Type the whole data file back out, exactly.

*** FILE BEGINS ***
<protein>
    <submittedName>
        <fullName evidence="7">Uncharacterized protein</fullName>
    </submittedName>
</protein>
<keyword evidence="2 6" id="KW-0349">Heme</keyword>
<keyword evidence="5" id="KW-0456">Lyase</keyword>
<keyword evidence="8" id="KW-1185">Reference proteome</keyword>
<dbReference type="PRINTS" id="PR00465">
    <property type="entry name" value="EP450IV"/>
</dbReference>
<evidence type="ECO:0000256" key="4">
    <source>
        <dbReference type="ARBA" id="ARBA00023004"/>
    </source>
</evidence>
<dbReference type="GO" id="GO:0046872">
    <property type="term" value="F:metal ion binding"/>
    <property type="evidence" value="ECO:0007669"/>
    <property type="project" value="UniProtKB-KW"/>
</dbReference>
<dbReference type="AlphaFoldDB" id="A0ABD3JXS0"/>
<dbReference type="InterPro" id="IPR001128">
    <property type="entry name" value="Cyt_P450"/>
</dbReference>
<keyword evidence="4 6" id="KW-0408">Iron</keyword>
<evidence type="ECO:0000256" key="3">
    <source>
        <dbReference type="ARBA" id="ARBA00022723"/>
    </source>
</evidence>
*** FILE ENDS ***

<protein>
    <submittedName>
        <fullName evidence="7">Uncharacterized protein</fullName>
    </submittedName>
</protein>
<keyword evidence="2 6" id="KW-0349">Heme</keyword>
<keyword evidence="5" id="KW-0456">Lyase</keyword>
<keyword evidence="8" id="KW-1185">Reference proteome</keyword>
<dbReference type="PRINTS" id="PR00465">
    <property type="entry name" value="EP450IV"/>
</dbReference>
<evidence type="ECO:0000256" key="4">
    <source>
        <dbReference type="ARBA" id="ARBA00023004"/>
    </source>
</evidence>
<dbReference type="GO" id="GO:0046872">
    <property type="term" value="F:metal ion binding"/>
    <property type="evidence" value="ECO:0007669"/>
    <property type="project" value="UniProtKB-KW"/>
</dbReference>
<dbReference type="AlphaFoldDB" id="A0ABD3JXS0"/>
<dbReference type="InterPro" id="IPR001128">
    <property type="entry name" value="Cyt_P450"/>
</dbReference>
<keyword evidence="4 6" id="KW-0408">Iron</keyword>
<evidence type="ECO:0000256" key="3">
    <source>
        <dbReference type="ARBA" id="ARBA00022723"/>
    </source>
</evidence>